|Koti, Sailaja - MISS STATE|
|Reddy, K - MISS STATE|
|Kakani, V - MISS STATE|
|Khao, Duli - MISS STATE|
Submitted to: Annals Of Botany
Publication Type: Peer Reviewed Journal
Publication Acceptance Date: August 19, 2004
Publication Date: October 5, 2004
Repository URL: http://hdl.handle.net/10113/40021
Citation: Koti, S., Reddy, K.R., Kakani, V.G., Khao, D., Reddy, V. 2004. Soybean (glycine max) pollen germination characteristics, flower and pollen morphology in response to enhanced ultraviolet-b radiation. Annals Of Botany. 94:855-864. Interpretive Summary: The harmful ultraviolet-B radiation reaching the earth surface is rising rapidly due to changes in global climate. It is important to evaluate the effects of this harmful radiation on crop productivity. A study was conducted to evaluate the effects of ultraviolet-B radiation on soybean pollen production, and pollen germination. From this study, it was observed that increased harmful radiation will have detrimental effects on reproductive biology of soybean crops. It was also observed that there are cultivar differences in sensitivity to harmful radiation in soybean. These differences in sensitivity to harmful radiation can be used in breeding programs by identifying tolerant cultivars.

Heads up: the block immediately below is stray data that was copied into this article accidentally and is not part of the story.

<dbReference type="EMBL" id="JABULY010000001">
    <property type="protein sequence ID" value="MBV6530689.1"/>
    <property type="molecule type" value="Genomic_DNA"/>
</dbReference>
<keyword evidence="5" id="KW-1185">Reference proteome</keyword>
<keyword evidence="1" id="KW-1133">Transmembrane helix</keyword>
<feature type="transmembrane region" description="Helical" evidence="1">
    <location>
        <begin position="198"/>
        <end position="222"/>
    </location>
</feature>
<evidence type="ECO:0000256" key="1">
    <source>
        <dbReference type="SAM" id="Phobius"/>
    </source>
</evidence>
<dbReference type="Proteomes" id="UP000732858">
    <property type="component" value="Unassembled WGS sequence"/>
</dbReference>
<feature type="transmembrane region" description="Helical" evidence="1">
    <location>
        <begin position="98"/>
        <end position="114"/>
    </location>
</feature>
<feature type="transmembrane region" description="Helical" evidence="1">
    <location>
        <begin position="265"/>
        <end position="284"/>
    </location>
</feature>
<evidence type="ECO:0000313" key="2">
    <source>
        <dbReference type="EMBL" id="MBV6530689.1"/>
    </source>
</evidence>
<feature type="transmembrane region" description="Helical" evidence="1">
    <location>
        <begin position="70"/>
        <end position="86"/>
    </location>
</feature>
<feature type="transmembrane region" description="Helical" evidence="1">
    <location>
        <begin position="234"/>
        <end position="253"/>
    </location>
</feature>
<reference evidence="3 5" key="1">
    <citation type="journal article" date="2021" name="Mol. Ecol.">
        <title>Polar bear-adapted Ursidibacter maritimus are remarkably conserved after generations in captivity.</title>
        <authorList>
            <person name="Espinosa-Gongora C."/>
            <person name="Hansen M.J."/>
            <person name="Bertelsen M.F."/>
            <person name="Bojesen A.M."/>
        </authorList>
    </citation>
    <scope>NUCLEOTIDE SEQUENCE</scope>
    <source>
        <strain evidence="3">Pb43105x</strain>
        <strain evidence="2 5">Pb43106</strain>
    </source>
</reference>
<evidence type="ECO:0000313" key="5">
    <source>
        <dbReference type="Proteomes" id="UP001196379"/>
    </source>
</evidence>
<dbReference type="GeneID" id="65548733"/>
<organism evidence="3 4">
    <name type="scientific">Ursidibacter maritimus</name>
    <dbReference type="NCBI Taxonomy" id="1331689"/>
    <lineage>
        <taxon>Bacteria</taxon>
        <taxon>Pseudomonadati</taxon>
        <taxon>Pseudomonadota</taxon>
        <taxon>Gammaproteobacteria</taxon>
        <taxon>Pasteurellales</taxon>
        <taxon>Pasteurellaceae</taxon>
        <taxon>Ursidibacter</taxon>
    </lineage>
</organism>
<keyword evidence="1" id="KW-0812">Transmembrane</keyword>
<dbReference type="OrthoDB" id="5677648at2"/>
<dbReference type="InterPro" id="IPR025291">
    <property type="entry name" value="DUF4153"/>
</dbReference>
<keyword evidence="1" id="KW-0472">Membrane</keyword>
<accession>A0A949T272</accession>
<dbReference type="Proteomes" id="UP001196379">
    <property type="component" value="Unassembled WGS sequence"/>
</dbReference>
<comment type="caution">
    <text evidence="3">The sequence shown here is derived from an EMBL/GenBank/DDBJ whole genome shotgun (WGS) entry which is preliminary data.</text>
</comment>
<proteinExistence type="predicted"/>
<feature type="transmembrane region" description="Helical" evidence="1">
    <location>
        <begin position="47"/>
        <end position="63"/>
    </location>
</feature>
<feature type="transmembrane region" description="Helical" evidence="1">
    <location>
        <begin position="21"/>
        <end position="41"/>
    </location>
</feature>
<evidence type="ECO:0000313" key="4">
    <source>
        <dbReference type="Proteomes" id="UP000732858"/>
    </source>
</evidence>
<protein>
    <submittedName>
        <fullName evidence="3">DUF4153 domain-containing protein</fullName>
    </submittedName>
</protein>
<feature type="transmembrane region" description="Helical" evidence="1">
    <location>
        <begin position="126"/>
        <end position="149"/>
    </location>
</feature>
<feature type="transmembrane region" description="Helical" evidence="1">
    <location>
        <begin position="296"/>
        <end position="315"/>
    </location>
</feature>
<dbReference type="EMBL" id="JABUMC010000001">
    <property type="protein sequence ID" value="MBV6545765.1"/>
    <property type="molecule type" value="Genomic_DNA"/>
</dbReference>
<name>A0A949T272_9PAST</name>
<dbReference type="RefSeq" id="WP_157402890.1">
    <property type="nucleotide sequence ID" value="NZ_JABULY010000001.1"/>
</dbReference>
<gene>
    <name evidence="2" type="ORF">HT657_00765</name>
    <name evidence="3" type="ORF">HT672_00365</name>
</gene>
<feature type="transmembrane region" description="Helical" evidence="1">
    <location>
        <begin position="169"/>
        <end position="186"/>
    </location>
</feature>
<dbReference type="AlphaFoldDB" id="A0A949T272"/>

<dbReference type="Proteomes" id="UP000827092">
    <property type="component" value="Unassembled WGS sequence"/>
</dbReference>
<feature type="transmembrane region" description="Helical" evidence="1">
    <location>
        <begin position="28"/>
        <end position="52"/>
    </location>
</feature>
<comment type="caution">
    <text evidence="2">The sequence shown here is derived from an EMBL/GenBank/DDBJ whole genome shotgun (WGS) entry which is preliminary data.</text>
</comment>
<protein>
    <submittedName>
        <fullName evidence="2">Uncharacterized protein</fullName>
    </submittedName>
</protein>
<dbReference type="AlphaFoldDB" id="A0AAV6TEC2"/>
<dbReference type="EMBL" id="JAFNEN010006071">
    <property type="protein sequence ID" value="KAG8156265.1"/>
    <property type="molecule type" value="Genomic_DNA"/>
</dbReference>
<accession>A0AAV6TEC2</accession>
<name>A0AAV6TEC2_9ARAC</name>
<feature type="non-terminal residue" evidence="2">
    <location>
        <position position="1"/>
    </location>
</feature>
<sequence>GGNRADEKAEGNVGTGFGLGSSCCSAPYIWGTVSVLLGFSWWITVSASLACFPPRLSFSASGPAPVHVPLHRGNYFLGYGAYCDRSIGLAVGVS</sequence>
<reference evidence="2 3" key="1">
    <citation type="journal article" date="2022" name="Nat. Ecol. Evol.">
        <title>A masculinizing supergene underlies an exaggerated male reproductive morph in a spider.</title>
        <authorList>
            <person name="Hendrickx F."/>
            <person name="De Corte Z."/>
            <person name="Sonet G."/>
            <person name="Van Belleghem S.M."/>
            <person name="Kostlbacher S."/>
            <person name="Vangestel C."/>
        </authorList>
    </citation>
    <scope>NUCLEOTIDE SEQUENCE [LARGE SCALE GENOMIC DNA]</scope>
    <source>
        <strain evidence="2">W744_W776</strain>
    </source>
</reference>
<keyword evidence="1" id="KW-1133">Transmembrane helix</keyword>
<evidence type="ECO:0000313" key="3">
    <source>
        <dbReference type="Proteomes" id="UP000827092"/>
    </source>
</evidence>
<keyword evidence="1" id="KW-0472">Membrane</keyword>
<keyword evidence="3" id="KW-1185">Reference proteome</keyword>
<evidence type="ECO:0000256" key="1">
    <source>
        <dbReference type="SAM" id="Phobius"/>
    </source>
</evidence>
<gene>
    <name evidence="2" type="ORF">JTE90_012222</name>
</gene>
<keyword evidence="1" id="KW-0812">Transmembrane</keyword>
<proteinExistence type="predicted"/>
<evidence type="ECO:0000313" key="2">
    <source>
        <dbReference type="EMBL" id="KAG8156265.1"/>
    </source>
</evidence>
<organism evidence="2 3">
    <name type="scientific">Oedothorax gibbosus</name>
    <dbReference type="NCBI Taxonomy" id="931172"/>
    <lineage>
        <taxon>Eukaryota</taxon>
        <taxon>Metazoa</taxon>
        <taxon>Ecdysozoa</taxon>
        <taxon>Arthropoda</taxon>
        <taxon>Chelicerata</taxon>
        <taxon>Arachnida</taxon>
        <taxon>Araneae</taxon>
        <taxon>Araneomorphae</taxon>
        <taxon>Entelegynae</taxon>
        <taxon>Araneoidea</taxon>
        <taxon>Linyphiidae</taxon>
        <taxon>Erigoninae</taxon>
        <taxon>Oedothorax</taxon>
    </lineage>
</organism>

Technical Abstract: The influence of ultraviolet-B (UV-B) radiation on flower and pollen morphology, pollen production and in vitro pollen germination characteristics of soybean (Glycine max L.)was studied. Six genotypes of soybean were investigated by growing them in four levels of biologically effective UV-B radiation of 0 (control), 5, 10 and 15 kJ m-2 d-1 in sunlit controlled-environment chambers. Reductions in lengths of flower, standard petal, and staminal column along with reduced pollen production, germination and tube growth were observed in all the genotypes with increasing UV-B radiation. Combined response index (CRI), the sum of percentage relative responses in length of the flower, pollen production, pollen germination and tube growth due to UV-B radiation in comparison with control, varied with UV-B dosage; -67 to -152 at 5 kJ m-2 d-1, -90 to -212 at 10 kJ m-2 d-1, and -118 to -248 at 15 kJ m-2 d-1 of UV-B. Genotypes classified based on the UV-B sensitivity index (USI) showed that D 90-9216 as tolerant (USI < 5), Stalwart III and PI 471938 as susceptible (USI >10) and DP 4933RR, D 88-5320 and DG 5630RR as intermediate (USI 5-10). Pollen grains produced in plants grown at 15 kJ m-2 d-1 UV-B radiation were shriveled/collapsed and lacked apertures compared to control and other UV-B treatments in both sensitive and tolerant genotypes, and the differences were more conspicuous in the sensitive genotype (PI 471938) than in the tolerant genotype (D 90-9216). The number of columellae heads of the exine was reduced gradually with increasing UV-B radiation. The UV-B-tolerant genotypes identified in this study might be useful as possible donors in soybean breeding programs for UV-B tolerance.